Alternatively, the tape can be used as a purely decorative solution, with a choice of four holographic formats offering the potential for innovative uses of the holographic effects. Whether the application requires unprinted holographic film, selectively metallized effects, or vivid visual designs, the only limit is the imagination of the designer.

Consumers can intuitively recognize when this level of attention to detail has been lavished on a pack, strongly influencing their purchasing decision. And, as a functional opening mechanism, it can also be used to continue to build a positive relationship with the consumer after purchase, too – dramatically increasing the likelihood of repeat purchases.

Fighting fakes

However, holographic materials bring much more to the table than simple aesthetic benefits, as important as they are. There’s plenty of substance behind the style, too. That’s because holographic materials offer many security benefits that can be used to protect a brand’s image and deter counterfeiters.

This is hugely important in today’s market, as some estimates indicate as many as 10% of all branded goods may be counterfeit. The global trade in fakes is now worth $600bn every year, dwarfing many legitimate industries and around 80% of consumers are estimated to have come into contact with fake goods, whether knowingly or not.

For brands, this presents a problem. Counterfeiters have traditionally targeted luxury or masstige brands, allowing consumers to purchase what could pass as a high-end product for a fraction of the price. While it would be naïve to assume that all of these consumers do so unwittingly – as an example, a study by brand protection agency Incopro revealed that 19% of UK consumers willingly purchase fake goods – the majority of consumers are unwilling participants in the counterfeit trade. In other words, they are victims.

This can damage a brand’s reputation significantly. It breeds a natural distrust among consumers, and may make them think twice about purchasing from a company that they know is a target for counterfeiters. This issue is most severe among Gen Z consumers – now on the brink of becoming the world’s leading spending power – as 48% of Gen Z shoppers say they have lost trust in a brand after buying a counterfeit, while 27% demand that brands take more effective action on the issue.

Holographic materials can play an important role in the fight against fakes. They have acted as seals of authenticity for decades, as they present an extra layer of manufacturing complexity that many criminals cannot match. As technology on both sides of this fight has advanced over the years, manufacturers have developed more complex holograms to stay on step ahead of the forgeries.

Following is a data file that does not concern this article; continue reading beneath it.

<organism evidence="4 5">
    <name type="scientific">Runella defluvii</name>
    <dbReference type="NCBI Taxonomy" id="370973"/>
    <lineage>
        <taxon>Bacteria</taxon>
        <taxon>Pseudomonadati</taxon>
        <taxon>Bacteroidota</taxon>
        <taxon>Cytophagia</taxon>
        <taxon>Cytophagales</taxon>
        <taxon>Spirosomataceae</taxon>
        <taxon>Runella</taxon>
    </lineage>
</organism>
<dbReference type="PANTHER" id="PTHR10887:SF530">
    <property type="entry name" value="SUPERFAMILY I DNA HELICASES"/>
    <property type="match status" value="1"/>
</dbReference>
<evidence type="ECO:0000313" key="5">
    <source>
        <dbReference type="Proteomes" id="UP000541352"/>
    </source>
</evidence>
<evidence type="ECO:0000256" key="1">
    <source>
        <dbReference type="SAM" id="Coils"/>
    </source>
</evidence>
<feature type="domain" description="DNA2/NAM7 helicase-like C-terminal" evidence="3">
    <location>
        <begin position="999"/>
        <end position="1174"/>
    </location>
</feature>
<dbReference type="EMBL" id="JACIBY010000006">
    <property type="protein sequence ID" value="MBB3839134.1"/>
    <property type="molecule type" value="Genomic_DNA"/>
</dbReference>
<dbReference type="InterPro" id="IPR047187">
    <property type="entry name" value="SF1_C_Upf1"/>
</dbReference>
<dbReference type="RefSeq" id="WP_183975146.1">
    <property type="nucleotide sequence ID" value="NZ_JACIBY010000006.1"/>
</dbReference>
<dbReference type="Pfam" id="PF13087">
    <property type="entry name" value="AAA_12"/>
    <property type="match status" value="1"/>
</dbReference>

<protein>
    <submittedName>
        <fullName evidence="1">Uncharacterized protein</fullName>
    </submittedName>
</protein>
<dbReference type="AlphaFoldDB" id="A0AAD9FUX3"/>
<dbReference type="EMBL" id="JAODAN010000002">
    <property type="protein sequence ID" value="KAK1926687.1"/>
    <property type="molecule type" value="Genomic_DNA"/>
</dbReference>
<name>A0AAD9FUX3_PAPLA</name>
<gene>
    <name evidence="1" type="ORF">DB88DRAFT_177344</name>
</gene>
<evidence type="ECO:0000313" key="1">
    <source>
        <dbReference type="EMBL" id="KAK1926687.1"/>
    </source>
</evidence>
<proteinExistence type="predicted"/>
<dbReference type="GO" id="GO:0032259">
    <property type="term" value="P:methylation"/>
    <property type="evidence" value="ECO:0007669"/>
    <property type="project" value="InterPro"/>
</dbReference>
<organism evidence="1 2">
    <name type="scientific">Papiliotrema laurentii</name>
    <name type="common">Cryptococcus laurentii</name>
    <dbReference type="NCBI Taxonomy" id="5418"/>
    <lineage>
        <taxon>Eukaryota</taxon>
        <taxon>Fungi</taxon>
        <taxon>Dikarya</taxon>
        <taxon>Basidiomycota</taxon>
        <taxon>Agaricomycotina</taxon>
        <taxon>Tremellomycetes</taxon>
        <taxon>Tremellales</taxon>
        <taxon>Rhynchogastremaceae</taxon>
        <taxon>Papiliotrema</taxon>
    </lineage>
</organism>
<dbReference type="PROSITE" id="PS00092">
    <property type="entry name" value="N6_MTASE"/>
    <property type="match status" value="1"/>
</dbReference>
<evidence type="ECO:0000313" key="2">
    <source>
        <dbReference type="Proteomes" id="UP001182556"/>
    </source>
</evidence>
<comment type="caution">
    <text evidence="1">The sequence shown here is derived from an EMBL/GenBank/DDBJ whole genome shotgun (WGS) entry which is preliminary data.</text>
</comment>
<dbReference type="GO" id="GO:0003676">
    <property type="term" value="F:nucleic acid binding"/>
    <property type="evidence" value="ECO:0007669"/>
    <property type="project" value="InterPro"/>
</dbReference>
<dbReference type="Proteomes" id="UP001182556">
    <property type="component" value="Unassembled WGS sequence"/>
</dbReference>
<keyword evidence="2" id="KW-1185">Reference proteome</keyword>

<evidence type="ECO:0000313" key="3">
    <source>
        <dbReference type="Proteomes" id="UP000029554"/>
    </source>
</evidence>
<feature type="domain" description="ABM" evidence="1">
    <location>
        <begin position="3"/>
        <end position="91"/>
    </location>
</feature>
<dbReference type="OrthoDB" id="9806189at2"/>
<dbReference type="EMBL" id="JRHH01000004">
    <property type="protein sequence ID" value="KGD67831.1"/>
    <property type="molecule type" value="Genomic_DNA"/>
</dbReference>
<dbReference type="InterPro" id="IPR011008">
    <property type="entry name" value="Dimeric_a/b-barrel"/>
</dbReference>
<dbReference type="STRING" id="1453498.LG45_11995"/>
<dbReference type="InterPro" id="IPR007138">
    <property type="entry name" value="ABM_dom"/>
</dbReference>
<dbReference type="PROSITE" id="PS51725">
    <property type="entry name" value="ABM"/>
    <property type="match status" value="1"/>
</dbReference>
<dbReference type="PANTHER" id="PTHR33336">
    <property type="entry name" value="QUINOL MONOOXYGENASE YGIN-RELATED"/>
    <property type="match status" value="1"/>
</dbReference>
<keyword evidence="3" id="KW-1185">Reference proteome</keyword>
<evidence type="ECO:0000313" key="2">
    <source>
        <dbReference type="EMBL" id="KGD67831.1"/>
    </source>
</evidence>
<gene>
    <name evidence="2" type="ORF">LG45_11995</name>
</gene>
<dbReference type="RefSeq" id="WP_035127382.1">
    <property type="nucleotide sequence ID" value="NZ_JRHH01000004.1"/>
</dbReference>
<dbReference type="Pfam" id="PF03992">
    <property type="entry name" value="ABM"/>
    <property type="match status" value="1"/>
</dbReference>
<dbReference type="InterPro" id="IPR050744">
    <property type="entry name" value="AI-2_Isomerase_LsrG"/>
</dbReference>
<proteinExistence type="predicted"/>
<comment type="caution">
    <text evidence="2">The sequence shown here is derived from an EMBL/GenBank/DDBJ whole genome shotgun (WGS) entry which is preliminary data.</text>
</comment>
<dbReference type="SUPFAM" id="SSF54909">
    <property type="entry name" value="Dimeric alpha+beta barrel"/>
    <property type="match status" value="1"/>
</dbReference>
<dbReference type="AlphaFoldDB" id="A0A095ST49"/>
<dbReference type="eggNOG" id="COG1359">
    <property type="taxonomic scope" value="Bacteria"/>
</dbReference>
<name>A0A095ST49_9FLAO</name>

Elevating holograms with techniques like microtext printing, serialization, and void release substrates – where a peelable holographic material leaves behind traces of foil on the pack after removal – can all prove a product’s authenticity. And combining these features with a tear tape adds layers to your defense without compromising the goal of your packaging design.

Adding more locks to your safe

As counterfeiters become more sophisticated in their methods, brands should proactively seek to layer authentication features on their packaging. Each authentication feature is like a lock on a safe. A single lock is somewhat effective but can be overcome as counterfeiters can focus all their attention on cracking it. When multiple locks are used, producing a convincing fake becomes exponentially more complex. It may still be possible that a forger could crack every lock at once, but each one takes a significant amount of time and money to unlock. As counterfeiters, like most criminals, are opportunistic, it is more likely that they will simply move on to an easier target.

The tape itself represents one layer of security, as it acts as tamper evidence. The holographic element acts as a second layer of overt security. This can be complemented with further layers of overt and covert security, such as embedding microtext or nano images, image switches, and more. One covert layer of security print that can be added is a taggant, which usually consist of materials that light up when hit with infrared light.

Using holography is a design technique rooted in thousands of years of human history – and it’s one that is still driving new innovations to this day.

About the Author

Sarah Rutland is the Market Development Manager for Filtrona Tapes. Sarah has a background in chemistry, and specializes in gravure security ink formulations and creating bespoke security features. She joined Essentra Packaging in 2013, taking on roles as a Senior Development Engineer and later as a Global Product Manager covering a variety of packaging and authentication product ranges. In these positions, she gained further expertise in new product implementation. Filtrona Tapes, the new name for Essentra Tapes, is a market leader in the production of packaging tape solutions that open, close, inform, and protect. Learn more at: https://filtronatapes.com/